White Paper: Distillate Fuel Oil Treatment
Low sulphur solutions, fresh propulsion problems
Distillates, such as Marine Gas Oil (MGO) are arguably the most convenient low sulphur solution for existing ECA bound vessels. As, unlike abatement technologies or LNG power, they require no major up-front investment nor costly modification or retrofitting of the vessel. So what’s the problem?
On paper there isn’t one, as just like less expensive residual fuels, distillates need to meet the owners’ pre-determined specifications and the latest ISO 8217: 2012 standards. Unfortunately though, issues have a habit of showing themselves in the engine room, rather than a meeting room, and what looked good on a spec sheet may in fact end up blocking fuel lines, damaging fuel pumps and injectors and even contribute to the loss of engine power (LOP). As just a quick glance at the US Coast Guard’s 2014 statistics for loss of propulsion incidents in California will illustrate a worrying trend. Of the 93 LOP incidents, 15 were directly related to fuel switchovers. We wait anxiously for the figures from the freshly regulated European ECAs.
But, before you reach for that exhaust gas cleaner spec sheet, the problems, which can occur when using distillate fuels, can easily be avoided with a little help, according to Jonas Ostlund, Product Marketing Manager Marine Chemicals, Wilhelmsen Ships Service (WSS). “If you are aware of the fuel’s basic properties and limitations, and are prepared to treat your distillates systematically in order to manage and maximise their performance, they pose few challenges,” says Ostlund.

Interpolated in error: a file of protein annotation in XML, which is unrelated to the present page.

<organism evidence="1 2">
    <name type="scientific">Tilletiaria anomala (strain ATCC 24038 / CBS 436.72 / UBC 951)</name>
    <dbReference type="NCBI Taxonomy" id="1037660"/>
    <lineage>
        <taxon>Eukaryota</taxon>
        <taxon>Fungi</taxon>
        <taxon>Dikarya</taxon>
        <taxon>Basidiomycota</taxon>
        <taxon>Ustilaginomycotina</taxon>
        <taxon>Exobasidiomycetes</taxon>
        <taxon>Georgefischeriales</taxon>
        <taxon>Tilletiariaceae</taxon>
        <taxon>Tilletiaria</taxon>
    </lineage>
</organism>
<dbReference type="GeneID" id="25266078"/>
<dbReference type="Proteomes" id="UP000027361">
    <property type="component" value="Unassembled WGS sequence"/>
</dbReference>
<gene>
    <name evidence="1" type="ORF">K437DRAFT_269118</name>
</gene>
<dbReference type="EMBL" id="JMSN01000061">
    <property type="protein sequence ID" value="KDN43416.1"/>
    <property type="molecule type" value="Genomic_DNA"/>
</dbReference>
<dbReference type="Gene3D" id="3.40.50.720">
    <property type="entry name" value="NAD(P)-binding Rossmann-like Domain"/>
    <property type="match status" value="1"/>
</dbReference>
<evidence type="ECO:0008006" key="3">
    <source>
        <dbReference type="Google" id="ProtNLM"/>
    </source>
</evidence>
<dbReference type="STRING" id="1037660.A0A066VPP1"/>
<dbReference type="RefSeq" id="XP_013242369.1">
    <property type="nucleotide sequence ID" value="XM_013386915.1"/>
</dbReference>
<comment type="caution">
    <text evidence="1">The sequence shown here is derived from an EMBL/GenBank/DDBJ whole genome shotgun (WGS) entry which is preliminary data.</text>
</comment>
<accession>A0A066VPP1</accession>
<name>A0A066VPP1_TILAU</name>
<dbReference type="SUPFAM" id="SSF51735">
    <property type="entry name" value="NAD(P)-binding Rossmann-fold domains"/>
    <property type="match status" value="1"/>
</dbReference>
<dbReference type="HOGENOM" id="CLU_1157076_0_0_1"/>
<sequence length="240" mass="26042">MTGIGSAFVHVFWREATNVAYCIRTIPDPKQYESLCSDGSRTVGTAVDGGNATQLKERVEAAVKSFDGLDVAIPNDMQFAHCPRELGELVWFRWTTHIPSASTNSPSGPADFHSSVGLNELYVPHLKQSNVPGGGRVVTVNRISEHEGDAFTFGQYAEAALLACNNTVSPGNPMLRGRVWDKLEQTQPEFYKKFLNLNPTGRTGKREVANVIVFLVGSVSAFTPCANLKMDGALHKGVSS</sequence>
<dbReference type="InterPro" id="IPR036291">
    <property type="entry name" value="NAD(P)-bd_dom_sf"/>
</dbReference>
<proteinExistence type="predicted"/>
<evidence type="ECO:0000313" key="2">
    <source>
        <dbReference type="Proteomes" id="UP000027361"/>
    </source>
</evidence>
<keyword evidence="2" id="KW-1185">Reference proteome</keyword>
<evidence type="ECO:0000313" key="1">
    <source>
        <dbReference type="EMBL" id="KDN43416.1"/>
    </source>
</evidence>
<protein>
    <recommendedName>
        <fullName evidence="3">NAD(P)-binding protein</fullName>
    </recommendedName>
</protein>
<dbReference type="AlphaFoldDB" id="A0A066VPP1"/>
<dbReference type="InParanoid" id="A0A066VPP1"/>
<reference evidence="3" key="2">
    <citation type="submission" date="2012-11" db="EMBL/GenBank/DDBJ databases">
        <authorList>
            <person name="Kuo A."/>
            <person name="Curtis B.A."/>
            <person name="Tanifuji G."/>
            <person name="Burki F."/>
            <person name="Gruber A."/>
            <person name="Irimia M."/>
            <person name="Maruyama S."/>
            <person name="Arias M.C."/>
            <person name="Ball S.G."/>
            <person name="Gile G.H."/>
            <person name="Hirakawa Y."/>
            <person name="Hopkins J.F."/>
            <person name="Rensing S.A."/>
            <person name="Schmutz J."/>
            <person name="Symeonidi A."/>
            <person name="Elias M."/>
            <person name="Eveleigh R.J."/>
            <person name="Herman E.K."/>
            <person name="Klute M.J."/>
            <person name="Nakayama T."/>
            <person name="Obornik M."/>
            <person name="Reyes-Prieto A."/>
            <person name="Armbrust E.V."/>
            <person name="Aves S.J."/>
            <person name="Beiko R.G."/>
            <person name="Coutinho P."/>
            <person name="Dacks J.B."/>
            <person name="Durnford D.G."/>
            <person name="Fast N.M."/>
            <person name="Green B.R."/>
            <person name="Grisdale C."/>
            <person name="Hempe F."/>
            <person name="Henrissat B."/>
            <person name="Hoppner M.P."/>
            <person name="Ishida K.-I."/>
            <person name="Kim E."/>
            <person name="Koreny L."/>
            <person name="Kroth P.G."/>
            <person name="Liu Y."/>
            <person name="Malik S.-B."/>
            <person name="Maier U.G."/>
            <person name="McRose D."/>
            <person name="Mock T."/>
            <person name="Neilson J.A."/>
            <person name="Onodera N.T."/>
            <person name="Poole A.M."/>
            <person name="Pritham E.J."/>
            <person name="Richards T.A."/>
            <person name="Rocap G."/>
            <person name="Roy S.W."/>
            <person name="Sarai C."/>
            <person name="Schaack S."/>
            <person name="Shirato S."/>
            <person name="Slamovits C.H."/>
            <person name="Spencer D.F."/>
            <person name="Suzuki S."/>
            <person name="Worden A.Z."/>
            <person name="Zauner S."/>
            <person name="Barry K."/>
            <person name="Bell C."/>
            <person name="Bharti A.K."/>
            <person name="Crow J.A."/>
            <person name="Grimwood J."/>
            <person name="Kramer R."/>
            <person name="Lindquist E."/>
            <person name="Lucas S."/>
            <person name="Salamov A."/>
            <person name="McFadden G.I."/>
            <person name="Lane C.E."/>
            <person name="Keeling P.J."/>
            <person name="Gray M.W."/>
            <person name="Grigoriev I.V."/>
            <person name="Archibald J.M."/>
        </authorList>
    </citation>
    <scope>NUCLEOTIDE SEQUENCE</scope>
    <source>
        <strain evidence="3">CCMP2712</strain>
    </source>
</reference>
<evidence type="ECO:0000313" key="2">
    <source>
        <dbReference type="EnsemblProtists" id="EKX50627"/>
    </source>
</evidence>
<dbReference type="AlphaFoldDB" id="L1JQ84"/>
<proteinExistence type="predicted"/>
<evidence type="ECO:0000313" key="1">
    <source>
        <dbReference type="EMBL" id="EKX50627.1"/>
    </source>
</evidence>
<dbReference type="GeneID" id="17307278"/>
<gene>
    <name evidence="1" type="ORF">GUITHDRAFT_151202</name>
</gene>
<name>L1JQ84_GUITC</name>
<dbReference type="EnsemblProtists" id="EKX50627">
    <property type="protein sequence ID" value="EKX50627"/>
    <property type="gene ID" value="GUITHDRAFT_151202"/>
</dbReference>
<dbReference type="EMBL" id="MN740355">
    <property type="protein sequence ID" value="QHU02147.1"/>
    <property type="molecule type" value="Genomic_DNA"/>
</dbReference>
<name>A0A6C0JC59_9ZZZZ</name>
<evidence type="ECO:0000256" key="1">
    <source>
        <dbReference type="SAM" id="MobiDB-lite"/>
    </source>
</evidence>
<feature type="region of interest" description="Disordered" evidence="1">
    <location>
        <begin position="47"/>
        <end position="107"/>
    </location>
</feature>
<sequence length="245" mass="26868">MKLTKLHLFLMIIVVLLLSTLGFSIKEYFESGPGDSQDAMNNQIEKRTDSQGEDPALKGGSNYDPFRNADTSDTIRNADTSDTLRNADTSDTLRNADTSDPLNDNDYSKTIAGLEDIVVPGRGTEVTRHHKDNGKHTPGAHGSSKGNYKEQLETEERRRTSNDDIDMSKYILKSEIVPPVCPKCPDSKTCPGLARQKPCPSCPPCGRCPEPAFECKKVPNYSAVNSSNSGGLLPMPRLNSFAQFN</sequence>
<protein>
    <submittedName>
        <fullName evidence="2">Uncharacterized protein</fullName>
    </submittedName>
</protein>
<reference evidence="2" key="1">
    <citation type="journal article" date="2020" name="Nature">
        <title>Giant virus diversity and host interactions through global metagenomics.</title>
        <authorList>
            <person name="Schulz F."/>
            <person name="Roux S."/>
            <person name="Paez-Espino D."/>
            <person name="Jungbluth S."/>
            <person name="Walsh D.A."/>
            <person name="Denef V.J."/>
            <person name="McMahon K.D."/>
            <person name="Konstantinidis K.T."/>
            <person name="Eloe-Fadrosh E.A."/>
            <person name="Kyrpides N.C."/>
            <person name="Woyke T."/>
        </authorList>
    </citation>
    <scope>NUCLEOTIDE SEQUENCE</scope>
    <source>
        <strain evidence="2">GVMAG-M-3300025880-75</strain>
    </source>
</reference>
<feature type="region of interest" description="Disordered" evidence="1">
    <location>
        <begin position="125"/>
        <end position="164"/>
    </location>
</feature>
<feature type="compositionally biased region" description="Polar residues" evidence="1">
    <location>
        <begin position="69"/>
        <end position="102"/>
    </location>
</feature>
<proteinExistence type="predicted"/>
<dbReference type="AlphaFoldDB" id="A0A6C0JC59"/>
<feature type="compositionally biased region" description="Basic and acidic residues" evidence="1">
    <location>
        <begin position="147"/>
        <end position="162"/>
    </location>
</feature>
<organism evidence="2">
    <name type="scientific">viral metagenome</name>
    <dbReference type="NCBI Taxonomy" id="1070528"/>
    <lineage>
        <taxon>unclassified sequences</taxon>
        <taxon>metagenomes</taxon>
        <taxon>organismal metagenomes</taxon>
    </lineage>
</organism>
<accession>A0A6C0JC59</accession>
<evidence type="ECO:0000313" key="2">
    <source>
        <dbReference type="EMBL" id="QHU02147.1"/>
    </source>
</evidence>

Typically, issues with distillate fuels are distinct from those of their residual relations, and they revolve around lubricity and degradation.
New fuel, new issues
Both the makeup of the source crude oil, and the refining processes that oil undergoes, can have an impact on the lubricity of any finished distillate fuel. This is because the lubricity enhancing compounds that are naturally present in all diesel fuels are also affected by the refinery process. The hydro treating refining process reduces the sulphur and aromatic content of crude, but it also removes the polar components that aid lubrication. This is the reason the lubricity of distillate fuels is difficult to predict, as it is not solely related to the sulphur level. Nevertheless, the general trend is that there are lower levels of lubricity in unfinished low sulphur distillate fuels than intermediate or heavy fuel oil. Rapidly increasing the wear of fuel and injector pumps at best, and causing the potentially catastrophic loss of power at worst, the effects of poor lubricity in low sulphur diesel fuels was well documented during their adoption by the car industry in the early 90s. It was a disaster, and it is one we don’t want to recreate at sea. An accepted limitation of low sulphur distillates, minimum lubricity levels now feature in the latest ISO 8217:2010 marine distillate fuel specifications.